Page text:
Sunday, September 9, 2012

Rihanna Concerts


Rihanna in concert with her crotch showing

Brassieres, bustiers, camel-toe shorts, thongs, six-inch stiletto shoes – these are the 'clothes' that today's female singers wear on stage as they writhe and simulate sexual acts for the enjoyment of their audience – an audience of young girls whose average age is 12 - 15. And when these music stars step out to do promotion, they're still wearing their underwear.

The recording industry is worth billions of dollars, but the material that stars like Rihanna are producing is the stuff of cheap stripper bars, brothels, and dominatrix dens, with coinciding images that were hidden from children not too long ago, but which are now part of the mainstream music industry and an integral part of it.

Violence and sex as entertainment is okay and the shock factor is nothing new. Madonna, a true pioneer of bad taste and an influence on some of the biggest female singers today, continues to shock 30 years on – exposing her breast in Turkey, posing with a gun in Israel, exposing her butt in Italy, calling a French minister a Nazi and - oh, yawn… Retire already!

Rihanna on stage with girl from audienceRihanna, who couldn't sing Twinkle Twinkle Little Star with any amount of depth, is very sexual in all her stage performances - grabbing her crotch, simulating sex with her microphone, bending over to waggle her butt at the folks. If my daughter's teacher did that at school without her underwear, she'd be arrested, or at least fired. At one concert, she selected a gaga teen-aged girl from the audience and brought her up on stage and then got on top of her, moaning and simulating sex with her. Okay, the girl could have left the stage - but really?

Rihanna on stage in raunchy position
Rihanna put out a music video a year ago, Man Down, where she is depicted following and then shooting a man as a result of her near rape by him the previous day. That is the storyline. Some parents were angry over the video and its portrayal of violence. However, instead of empathizing with parents’ concerns over the video, Rihanna’s statement from her publicist informed parents that ‘I’m just a rock star, I’m not a parent. It’s up to you to teach your children not to be like me.’ In other words, don't bother me with the incidentals. Do these music industry stars bear no responsibility for what they put out there, or is it the responsibility of the parents to monitor what their children watch and listen to?

There is a probability that Rihanna experienced some form of violence as a child since her father was a crack addict and an alcoholic. The controversy over her violent video came not too long after she was a victim of domestic battery at the hands of her ex-boyfriend. Everyone saw the pictures of her bruised face. Chris Brown, a rapper from the 'hood, is a man prone to violence, as he demonstrated after smashing out two windows on the set of Good Morning America. He was angered at questions by the host about his assault on Rihanna and felt he was being ‘exploited' for ratings. He would like everyone to put that issue to bed and forget about it.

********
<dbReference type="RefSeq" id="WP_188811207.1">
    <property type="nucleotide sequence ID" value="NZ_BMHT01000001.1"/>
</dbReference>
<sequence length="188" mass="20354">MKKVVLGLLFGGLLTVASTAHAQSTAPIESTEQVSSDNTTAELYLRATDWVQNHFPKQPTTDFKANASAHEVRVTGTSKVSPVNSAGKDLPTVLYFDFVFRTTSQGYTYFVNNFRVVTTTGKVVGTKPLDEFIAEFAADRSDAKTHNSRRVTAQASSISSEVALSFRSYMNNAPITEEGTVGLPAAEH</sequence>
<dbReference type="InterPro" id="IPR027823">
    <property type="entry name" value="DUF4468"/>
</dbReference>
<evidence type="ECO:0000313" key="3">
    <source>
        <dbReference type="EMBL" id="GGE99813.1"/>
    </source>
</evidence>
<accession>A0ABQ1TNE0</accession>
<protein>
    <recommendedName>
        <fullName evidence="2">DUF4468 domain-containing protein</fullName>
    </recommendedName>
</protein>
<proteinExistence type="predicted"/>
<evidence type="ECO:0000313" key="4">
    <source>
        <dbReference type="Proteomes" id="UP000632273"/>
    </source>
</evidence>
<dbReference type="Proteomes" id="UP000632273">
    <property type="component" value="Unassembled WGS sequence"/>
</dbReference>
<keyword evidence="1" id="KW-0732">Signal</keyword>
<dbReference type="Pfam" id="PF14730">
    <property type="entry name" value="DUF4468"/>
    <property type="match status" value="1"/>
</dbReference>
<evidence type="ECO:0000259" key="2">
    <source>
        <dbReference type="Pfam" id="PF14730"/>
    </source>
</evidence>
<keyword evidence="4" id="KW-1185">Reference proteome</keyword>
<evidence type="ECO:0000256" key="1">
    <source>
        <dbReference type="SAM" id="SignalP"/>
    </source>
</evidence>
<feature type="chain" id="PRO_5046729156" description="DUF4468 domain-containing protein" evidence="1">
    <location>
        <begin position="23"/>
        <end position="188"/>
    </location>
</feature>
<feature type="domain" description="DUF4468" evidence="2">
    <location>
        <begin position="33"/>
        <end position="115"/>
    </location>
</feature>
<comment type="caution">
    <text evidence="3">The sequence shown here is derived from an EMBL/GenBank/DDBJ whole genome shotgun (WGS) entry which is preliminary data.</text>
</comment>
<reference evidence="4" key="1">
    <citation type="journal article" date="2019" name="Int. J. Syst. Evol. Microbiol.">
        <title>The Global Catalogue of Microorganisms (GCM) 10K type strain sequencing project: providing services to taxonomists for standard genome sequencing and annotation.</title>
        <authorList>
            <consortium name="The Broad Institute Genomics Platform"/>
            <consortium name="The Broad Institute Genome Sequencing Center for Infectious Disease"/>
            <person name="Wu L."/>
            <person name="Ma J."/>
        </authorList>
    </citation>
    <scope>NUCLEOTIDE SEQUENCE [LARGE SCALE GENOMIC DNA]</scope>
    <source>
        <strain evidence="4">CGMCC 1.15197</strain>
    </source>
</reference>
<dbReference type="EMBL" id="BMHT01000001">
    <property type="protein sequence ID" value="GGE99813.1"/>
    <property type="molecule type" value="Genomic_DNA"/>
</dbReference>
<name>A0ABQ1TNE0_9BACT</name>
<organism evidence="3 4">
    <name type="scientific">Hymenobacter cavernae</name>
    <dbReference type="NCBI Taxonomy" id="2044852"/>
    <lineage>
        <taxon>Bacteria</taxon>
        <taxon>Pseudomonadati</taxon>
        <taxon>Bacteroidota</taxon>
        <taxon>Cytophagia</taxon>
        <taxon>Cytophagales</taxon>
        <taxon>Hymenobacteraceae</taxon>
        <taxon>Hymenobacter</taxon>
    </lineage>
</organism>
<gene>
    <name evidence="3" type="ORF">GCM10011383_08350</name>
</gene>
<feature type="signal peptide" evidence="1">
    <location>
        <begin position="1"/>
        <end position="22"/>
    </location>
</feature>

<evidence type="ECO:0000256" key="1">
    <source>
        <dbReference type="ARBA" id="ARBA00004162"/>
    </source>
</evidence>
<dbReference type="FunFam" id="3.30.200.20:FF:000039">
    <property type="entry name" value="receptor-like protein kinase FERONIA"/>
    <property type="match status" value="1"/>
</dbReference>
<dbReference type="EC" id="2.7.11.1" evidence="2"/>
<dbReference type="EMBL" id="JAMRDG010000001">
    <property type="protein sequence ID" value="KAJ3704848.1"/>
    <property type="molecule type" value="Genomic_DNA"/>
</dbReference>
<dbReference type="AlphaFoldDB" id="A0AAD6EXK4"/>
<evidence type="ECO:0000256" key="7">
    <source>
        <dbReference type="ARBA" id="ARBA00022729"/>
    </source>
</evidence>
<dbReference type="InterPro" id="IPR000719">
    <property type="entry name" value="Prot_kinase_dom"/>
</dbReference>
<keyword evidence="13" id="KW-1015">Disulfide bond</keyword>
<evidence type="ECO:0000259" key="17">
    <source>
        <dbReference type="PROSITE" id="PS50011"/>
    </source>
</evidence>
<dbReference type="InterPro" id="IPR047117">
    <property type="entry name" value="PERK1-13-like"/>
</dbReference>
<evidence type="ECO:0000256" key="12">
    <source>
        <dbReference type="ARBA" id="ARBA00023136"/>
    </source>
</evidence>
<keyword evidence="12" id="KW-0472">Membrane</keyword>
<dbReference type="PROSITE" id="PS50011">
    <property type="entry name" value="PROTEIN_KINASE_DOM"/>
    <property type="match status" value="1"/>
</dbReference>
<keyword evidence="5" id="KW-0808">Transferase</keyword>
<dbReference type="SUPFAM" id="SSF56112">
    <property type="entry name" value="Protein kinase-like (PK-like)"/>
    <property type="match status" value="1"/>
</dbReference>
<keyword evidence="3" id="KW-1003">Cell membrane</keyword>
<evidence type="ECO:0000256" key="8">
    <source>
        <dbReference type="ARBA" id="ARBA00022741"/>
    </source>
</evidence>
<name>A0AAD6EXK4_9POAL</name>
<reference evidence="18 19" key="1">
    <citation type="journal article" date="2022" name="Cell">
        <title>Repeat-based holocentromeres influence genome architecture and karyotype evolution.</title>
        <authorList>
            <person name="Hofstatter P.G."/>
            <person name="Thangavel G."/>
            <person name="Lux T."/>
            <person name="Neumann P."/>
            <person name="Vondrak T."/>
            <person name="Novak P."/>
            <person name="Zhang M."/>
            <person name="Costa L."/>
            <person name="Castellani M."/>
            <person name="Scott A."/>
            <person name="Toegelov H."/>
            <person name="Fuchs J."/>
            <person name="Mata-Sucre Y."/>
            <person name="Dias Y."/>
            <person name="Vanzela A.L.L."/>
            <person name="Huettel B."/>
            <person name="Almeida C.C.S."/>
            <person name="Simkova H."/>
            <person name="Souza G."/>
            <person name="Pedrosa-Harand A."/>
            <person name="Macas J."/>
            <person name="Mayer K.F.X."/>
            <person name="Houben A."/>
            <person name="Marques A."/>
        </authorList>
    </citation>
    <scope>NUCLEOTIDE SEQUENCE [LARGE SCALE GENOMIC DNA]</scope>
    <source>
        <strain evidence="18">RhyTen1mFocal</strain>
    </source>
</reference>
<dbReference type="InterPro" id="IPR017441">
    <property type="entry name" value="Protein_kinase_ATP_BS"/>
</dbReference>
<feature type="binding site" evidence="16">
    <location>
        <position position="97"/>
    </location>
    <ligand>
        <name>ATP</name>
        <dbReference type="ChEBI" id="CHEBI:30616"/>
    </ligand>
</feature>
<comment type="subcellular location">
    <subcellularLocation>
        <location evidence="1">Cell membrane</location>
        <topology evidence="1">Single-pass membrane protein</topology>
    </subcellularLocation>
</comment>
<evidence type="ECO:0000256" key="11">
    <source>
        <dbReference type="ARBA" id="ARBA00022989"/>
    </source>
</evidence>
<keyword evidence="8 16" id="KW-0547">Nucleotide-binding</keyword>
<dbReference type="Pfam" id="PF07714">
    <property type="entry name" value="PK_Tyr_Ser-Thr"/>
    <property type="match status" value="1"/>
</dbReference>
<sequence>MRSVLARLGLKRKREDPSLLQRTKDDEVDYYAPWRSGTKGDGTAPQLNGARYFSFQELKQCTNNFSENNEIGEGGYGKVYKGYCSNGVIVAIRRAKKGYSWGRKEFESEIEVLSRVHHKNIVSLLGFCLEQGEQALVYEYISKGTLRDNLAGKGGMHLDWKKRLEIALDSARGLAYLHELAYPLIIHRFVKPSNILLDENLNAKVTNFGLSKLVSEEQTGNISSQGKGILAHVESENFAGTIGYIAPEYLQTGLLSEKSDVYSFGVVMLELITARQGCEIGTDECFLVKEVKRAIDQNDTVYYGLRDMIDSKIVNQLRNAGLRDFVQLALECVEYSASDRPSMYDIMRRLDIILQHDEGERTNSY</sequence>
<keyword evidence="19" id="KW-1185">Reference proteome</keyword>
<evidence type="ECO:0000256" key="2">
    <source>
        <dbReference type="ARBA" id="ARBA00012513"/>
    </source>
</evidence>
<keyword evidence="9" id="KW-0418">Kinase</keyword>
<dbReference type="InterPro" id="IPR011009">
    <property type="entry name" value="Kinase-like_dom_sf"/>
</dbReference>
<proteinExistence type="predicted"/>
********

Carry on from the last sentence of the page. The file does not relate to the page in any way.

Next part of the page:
His career tanked for a few years after the assault, but since then he’s been forgiven by the music community and he's back on track with a new single. Rihanna and Chris could possibly re-ignite their relationship and it wouldn't raise too many questions because like almost every other scandal in Hollywood, give it five years and the outrage is forgotten. Rihanna recently declared to Oprah that he was the love of her life, which reminds us that victims usually go back to their abuser for a few more beatings before they finally break it off for good.

Rihanna is not alone on stage. Shakira is another in a long line of entertainers to be ‘seen performing raunchy dance moves on a pole in just a pair of tiny knickers and a string bra in her latest music video.’ This is understandable because Shakira couldn't sing herself out of the proverbial paper bag, but she's got a great body. In fact, they're all incredibly beautiful, which makes you wonder what their careers are really based on. Would we accept them so readily if they were scarred front and back by smallpox, or were covered in boils?

At another concert, Lady Gaga did the splits and rolled on to her back, exposing the crowd to a big wet spot on her white underwear. How thrilling that must have been for the front row and worth a few bucks to the lucky guy that got off a picture. Christina Aguilera also caused a stir in Britain with her X Factor routine and outraged parents called the show to complain about her ‘obscene’ performance. Young teens should not have to be processing these images, yet this has become the norm in the music biz.

A police officer in Canada created worldwide controversy more than a year ago when he told some young women that if they didn’t dress like ‘sluts’ they wouldn’t be a victim. There were ‘slut-marches’ all over the world as a protest to these statements; however, no famous sluts joined the march. Why don’t we march for something worthwhile, like getting rid of these faux-artists like Rihanna and the fatuous panty-wetter, Lady Gaga. They do nothing for women's causes.

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